Rick: I remember reading in the local paper, one of them got busted for marijuana possession about, I don’t know, 10 or 20 years ago.
Phil: Okay. And they may, you know, they may do unethical business practices or have bad relationships. You know, we’re humans and we always have to keep growing, regardless of whether we’re witnessing it all. And, you know, from this state of pure consciousness. And maybe there’s always further development as long as we’re in these bodies. And one of those areas of development, it seems, is ethical and moral behavior.
Rick: It’s a key one because if it’s neglected—I mean if you don’t do your pranayama or something, no big deal. But if ethical and moral behavior is neglected or violated seriously, it can really—there’s a saying, punya, your spiritual merit that has been accumulated. It can really pop your punya balloon and, you know, cloud the mind and cause you to start doing even worse things.
Phil: And the notion that right behavior automatically follows from, you know, samadhi, from spiritual experience, is, you know, it just doesn’t turn out to be true. You know, it’s just not automatic. I think there’s some correlation. You’re more likely to behave in the right way. You’re more likely to obey, you know, the sort of rules of the road. But if you’ve never taught those rules or you had contempt for them before, you might still misbehave. You might, you know, because that part of your curriculum in this life needs to be addressed.
Rick: Well, you know how Jesus was tempted by the devil during his 40 days and 40 nights, and he could have succumbed to that temptation perhaps? Or how Buddha under the Bodhi tree on the brink of his enlightenment was assailed by Mara and all the demons and temptations. And, you know, it’s like there’s almost in a way something that even at a very advanced stage, if these stories are representative of actual mechanics, tries to throw us off the track. Or, you know, tries to test us to see if we’re really serious about this. So again, there’s a quote I’ve used many, many times from Padmasambhava. He said, “Although my awareness is as vast as the sky, my attention to karma is as fine as a grain of barley flour.”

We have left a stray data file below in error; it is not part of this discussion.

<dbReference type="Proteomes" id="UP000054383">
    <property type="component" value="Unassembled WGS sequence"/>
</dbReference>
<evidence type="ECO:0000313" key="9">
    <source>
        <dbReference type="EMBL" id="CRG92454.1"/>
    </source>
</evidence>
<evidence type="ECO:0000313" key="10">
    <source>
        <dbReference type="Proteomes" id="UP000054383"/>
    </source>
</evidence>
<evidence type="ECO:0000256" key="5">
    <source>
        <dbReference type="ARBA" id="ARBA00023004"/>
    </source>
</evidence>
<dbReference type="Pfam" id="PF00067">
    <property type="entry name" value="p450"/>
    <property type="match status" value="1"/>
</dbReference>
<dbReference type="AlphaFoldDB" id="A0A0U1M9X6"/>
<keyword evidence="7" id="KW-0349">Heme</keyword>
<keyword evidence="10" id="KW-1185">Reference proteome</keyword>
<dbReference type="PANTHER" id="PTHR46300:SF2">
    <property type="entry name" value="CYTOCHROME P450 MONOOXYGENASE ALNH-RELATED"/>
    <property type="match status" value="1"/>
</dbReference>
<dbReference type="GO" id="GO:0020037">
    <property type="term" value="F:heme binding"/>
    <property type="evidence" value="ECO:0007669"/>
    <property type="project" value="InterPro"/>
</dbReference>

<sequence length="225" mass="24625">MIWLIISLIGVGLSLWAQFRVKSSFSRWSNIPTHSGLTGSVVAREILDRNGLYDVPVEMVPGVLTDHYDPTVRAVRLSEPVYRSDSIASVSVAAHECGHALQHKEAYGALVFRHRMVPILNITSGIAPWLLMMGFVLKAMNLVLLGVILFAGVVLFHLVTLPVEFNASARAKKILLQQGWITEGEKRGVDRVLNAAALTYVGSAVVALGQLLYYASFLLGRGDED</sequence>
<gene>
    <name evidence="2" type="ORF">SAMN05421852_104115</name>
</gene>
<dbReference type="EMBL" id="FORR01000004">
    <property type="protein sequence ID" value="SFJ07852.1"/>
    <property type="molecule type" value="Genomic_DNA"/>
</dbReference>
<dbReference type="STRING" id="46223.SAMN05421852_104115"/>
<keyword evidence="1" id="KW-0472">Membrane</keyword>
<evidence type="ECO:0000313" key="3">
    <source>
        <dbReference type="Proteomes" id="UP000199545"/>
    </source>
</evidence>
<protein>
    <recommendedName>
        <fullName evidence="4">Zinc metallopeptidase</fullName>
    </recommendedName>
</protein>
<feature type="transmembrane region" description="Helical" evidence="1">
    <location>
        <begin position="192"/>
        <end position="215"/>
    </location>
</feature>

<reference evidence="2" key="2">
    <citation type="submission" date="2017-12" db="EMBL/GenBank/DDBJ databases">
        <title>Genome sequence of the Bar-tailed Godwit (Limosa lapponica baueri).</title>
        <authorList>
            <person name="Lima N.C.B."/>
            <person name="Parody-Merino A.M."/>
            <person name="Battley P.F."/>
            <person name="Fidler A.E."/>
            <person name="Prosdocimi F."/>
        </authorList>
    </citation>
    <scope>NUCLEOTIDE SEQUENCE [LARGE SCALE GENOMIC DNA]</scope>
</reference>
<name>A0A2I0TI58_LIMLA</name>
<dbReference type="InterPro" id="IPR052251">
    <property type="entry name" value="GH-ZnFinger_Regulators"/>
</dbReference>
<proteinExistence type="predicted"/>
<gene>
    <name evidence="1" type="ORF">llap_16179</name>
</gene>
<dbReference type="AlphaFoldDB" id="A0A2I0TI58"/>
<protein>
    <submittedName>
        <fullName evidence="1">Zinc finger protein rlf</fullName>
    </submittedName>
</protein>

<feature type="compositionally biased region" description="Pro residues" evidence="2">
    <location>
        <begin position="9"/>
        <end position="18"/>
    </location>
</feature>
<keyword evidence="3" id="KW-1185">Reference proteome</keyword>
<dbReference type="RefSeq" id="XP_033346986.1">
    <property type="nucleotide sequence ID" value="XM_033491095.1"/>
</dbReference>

Phil: You’ve shared that with me in the past, and I love it. And that’s very good advice for all of us. You know, we may be in bliss, we may be feeling spiritually exalted, but then, you know, as the Zen people say, you have to chop wood and carry water. You know, there’s that old saying in Zen, “Before enlightenment, chop wood and carry water. After enlightenment, chop wood and carry water.” And people don’t quite realize that part of that, the meaning of that is you’re still chopping wood and carrying water, but your experience of it may be vastly different. But you still have to chop the wood and carry the water. Otherwise, you know, you can’t build a fire and you can’t quench your thirst. But the implication of that is you should do that with integrity, and you should chop wood and carry water with dignity and concern for others and compassion. Look, you know, a big part of the Buddhist teachings is about nirvana, getting enlightened. But what else? Also, compassion. And they have practices for cultivating compassion. And you have people like the Dalai Lama talking about compassion. Both of us interviewed Robert Thurman for our podcast, and I was interviewed by him not long ago. And one of the things I admire about him, he’s not only a scholar of religion, and he’s so close to the Dalai Lama, he’s passionate and fiery, you know, about climate change and the importance of it. And I’ve met other gurus, I’ve seen them in India working, you know, to combat climate change and make people aware that this is real. So being in those states doesn’t mean we’re not also human.
Rick: Another thought that comes to mind is that in the early years of my spiritual path, I was just going along being myself. But I did things which by my current standards were completely outrageous, would be egregiously wrong and insensitive and cruel and, you know, crazy by my current standards. So I think, you know, what happens is, you know, this Padmasambhava quote about the grains of barley flour. At first, you know, maybe to take your chopped wood thing, you know, we’re just swinging a big dull axe and whacking big pieces of wood. But later on, we’re kind of becoming this fine sculptor, you know, just carving this intricate thing. Your discernment has to become refined. And the sort of the, it’s not difficult, but the row, your walk has to be more and more fine tuned. You know what I’m trying to say?